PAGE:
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Category: Design Fail

Hidden “Features”

There’s a trend in modern computing that I don’t understand; hiding features and interactions. Actually, it goes beyond just hiding features to making it difficult to discover or understand what features are available or what is causing things to happen. And honestly, I’m getting kind of sick of it.

Take this gem in Windows 10.

I just upgraded to the Anniversary Edition, build 1607, but this may apply to earlier builds as well.

The biggest outward change for me with AE, is that I can no longer disable the lock screen with a group policy. Given that, I decided, that if I can’t not use it, I might as well customize it a bit.

One of the options you can set on the lock screen is the image. The choices currently are to use; Microsoft’s stream of images, a picture of your own choosing, or a slide show of your own images. I had set a picture, but I thought that a slide show would be kind of interesting. After all I have a number of my own images that I wouldn’t mind seeing there randomly.

Only there’s a big hidden catch. If you turn the slideshow on for the lock screen, instead of turning off your displays after N minutes, it does, but it also would lock the the computer and return to the lock screen. At least that’s what it was doing to me.

Edit: There are advanced configuration options for the slideshow located on a separate screen that you get to by clicking a not-very-link-like-looking text link — this flat UI thing is really starting to be more of a pain than it seems to be worth honestly. In there, there is an option to turn off using the lock screen instead of turning off the displays. Though as long as the slideshow is being used, the computer will lock when it turns off the the displays and you’ll have to re-enter your password.

Unclear Instructions: Setting Ubuntu/Unity Keyboard Shortcuts

I don’t know who wrote the text for the dialog for changing Keyboard shortcuts in Ubuntu 11.10, but wow could they have been more misleading.

The instructions read, “click the row and hold down the new keys,” in reality the only place that will allow you to change the short cut is to click the text directly under the black arrow in the above image. I spent the better part of 20 minutes trying to figure out why I couldn’t change a keyboard shortcut because the directions are utterly useless.

This should probably also be filed under: Won’t file a bug report as it’s too much bloody work, and now I won’t forget how to do it.

Guns in Mass Effect 2, because guns need ammo to be guns right?

So apparently Bioware didn’t feel guns were gun like enough in Mass Effect without “ammo”, so they endeavored to add “ammo” to Mass Effect 2. Their in the universe explanation has something to do more efficient sinking of heat, and blah blah blah. In short, the guns now eject “thermal clips”, their term not mine, to manage heat.

Okay so the gripe isn’t that they need ammo, or that the guns have heat. Heat is a believable issue, even with current technology. Moreover, Mass Effect does a good enough job explaining all that in a believable way in their universe’s back story. What gets me is that in a distant human future with miniature mass drivers as assault rifles they would be able to hack up a better concept than manually ejecting their “thermal clips”.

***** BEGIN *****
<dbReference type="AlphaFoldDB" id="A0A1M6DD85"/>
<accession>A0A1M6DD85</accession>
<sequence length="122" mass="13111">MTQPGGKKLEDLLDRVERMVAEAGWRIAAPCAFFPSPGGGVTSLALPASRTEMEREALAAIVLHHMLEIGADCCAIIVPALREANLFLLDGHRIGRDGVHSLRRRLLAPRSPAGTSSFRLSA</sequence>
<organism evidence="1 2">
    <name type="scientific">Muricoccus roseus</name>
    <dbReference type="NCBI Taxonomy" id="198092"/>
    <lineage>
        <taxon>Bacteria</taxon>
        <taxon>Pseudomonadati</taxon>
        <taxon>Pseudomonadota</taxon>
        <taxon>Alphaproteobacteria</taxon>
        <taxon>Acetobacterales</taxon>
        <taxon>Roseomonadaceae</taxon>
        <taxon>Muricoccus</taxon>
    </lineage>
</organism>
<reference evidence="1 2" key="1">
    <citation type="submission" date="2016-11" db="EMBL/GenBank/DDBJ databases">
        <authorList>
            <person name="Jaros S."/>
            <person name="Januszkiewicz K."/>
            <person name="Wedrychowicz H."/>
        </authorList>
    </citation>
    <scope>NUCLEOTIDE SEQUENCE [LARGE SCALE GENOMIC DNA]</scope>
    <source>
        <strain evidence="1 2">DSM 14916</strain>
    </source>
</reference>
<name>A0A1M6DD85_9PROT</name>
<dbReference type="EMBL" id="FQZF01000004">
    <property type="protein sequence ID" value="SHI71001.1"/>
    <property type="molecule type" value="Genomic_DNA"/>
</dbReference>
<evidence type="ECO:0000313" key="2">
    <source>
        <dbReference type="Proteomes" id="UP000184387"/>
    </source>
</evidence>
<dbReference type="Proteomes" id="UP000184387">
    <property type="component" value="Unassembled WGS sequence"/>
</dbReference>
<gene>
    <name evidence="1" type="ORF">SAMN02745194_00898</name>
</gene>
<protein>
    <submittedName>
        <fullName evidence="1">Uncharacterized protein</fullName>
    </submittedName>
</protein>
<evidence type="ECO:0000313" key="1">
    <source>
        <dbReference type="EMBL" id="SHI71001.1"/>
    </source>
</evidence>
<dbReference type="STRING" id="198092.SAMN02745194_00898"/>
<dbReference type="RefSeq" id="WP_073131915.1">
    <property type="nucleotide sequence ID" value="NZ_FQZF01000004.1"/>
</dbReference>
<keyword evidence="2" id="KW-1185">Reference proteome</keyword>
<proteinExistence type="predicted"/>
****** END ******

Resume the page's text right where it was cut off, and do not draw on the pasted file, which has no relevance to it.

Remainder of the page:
I know it looks cool having your avatar do a reload animation, but seriously this is suppose to be the future. How is that even remotely futuristic. I mean seriously, a semi-auto rifle as it exists now ejects spent cartridges just fine without user intervention. Why can’t your future guns do something similar. It’s the future for heavens sake.

But wait, you say, the thermal clip isn’t a cartage it’s a magazine. Oh contrare! The designers may have thinly disguised as having a function similar to a magazine but it’s really just a imaginary chunk of imaginary metal being flung from the gun when it’s hot. They’re cartridges with a different name, function, and feel.

Game designers, your future weapons don’t have to follow current day design limitations just because they are guns. Current technology means that each bullet needs to be bundled with it’s propellent. Hence the cartridge, as it exists today. In the “future”, especially one where you change the fundamentals of how a gun works, there’s no reason to continue to stick to the same mechanic as we have to use today.

A “thermal cartridge” could very well hold the waste heat from multiple “bullets”, while still being on a fraction of the total capacity of the weapon’s “magazine”.  When the “propellent” or in this case waste capacity of a given “cartridge” is reached, the gun should just eject it (unless there’s a good reason not to, say you have the equivalent of a bolt action receiver) .

Futuristic weapons in games have to be thought through completely. Rigging a system so there are “reload” animations–don’t even get me started on those–because they’re cool or make the guns feel more like guns, is fine, but there should be a good reason why my character is doing it manually. In this case, so far as I can tell, there isn’t one.

This bit of babbling was brought to you by the letter A, N, R and T, and the number 3.